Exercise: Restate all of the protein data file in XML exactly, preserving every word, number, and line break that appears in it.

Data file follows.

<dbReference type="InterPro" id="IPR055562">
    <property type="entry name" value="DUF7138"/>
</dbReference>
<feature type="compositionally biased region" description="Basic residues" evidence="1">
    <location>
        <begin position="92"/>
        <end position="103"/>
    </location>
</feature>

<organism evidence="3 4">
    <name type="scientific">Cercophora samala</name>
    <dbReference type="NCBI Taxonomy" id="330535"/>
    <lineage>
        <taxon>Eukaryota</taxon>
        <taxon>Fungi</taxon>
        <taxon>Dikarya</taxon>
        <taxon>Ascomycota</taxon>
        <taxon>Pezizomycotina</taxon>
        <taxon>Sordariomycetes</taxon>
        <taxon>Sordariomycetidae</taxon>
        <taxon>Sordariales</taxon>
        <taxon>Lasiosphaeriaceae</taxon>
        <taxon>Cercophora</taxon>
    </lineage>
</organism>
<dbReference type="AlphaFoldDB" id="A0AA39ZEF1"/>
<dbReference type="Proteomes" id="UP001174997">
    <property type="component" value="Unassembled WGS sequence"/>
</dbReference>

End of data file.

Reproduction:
<dbReference type="InterPro" id="IPR055562">
    <property type="entry name" value="DUF7138"/>
</dbReference>
<feature type="compositionally biased region" description="Basic residues" evidence="1">
    <location>
        <begin position="92"/>
        <end position="103"/>
    </location>
</feature>

<organism evidence="3 4">
    <name type="scientific">Cercophora samala</name>
    <dbReference type="NCBI Taxonomy" id="330535"/>
    <lineage>
        <taxon>Eukaryota</taxon>
        <taxon>Fungi</taxon>
        <taxon>Dikarya</taxon>
        <taxon>Ascomycota</taxon>
        <taxon>Pezizomycotina</taxon>
        <taxon>Sordariomycetes</taxon>
        <taxon>Sordariomycetidae</taxon>
        <taxon>Sordariales</taxon>
        <taxon>Lasiosphaeriaceae</taxon>
        <taxon>Cercophora</taxon>
    </lineage>
</organism>
<dbReference type="AlphaFoldDB" id="A0AA39ZEF1"/>
<dbReference type="Proteomes" id="UP001174997">
    <property type="component" value="Unassembled WGS sequence"/>
</dbReference>